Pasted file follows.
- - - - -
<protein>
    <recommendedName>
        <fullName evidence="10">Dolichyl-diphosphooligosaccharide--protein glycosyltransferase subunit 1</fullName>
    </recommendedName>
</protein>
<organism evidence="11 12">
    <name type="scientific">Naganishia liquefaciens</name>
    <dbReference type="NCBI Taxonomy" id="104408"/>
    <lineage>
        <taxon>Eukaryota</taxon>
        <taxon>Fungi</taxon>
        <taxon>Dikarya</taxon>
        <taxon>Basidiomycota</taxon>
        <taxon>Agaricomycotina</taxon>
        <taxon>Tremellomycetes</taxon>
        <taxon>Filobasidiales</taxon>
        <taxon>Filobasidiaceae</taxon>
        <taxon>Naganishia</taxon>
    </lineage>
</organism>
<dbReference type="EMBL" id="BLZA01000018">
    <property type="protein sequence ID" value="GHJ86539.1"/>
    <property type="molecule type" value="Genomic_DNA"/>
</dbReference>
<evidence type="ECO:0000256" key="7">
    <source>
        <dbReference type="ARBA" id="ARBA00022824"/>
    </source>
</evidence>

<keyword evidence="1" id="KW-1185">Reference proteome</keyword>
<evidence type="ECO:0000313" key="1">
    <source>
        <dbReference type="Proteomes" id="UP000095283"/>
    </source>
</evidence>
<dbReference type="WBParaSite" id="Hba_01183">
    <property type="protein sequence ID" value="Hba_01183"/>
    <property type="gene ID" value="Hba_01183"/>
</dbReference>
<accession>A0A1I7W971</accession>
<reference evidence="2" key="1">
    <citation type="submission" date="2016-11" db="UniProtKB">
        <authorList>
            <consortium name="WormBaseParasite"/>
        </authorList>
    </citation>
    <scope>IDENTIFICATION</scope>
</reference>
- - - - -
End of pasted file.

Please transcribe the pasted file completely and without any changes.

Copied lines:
<protein>
    <recommendedName>
        <fullName evidence="10">Dolichyl-diphosphooligosaccharide--protein glycosyltransferase subunit 1</fullName>
    </recommendedName>
</protein>
<organism evidence="11 12">
    <name type="scientific">Naganishia liquefaciens</name>
    <dbReference type="NCBI Taxonomy" id="104408"/>
    <lineage>
        <taxon>Eukaryota</taxon>
        <taxon>Fungi</taxon>
        <taxon>Dikarya</taxon>
        <taxon>Basidiomycota</taxon>
        <taxon>Agaricomycotina</taxon>
        <taxon>Tremellomycetes</taxon>
        <taxon>Filobasidiales</taxon>
        <taxon>Filobasidiaceae</taxon>
        <taxon>Naganishia</taxon>
    </lineage>
</organism>
<dbReference type="EMBL" id="BLZA01000018">
    <property type="protein sequence ID" value="GHJ86539.1"/>
    <property type="molecule type" value="Genomic_DNA"/>
</dbReference>
<evidence type="ECO:0000256" key="7">
    <source>
        <dbReference type="ARBA" id="ARBA00022824"/>
    </source>
</evidence>

<keyword evidence="1" id="KW-1185">Reference proteome</keyword>
<evidence type="ECO:0000313" key="1">
    <source>
        <dbReference type="Proteomes" id="UP000095283"/>
    </source>
</evidence>
<dbReference type="WBParaSite" id="Hba_01183">
    <property type="protein sequence ID" value="Hba_01183"/>
    <property type="gene ID" value="Hba_01183"/>
</dbReference>
<accession>A0A1I7W971</accession>
<reference evidence="2" key="1">
    <citation type="submission" date="2016-11" db="UniProtKB">
        <authorList>
            <consortium name="WormBaseParasite"/>
        </authorList>
    </citation>
    <scope>IDENTIFICATION</scope>
</reference>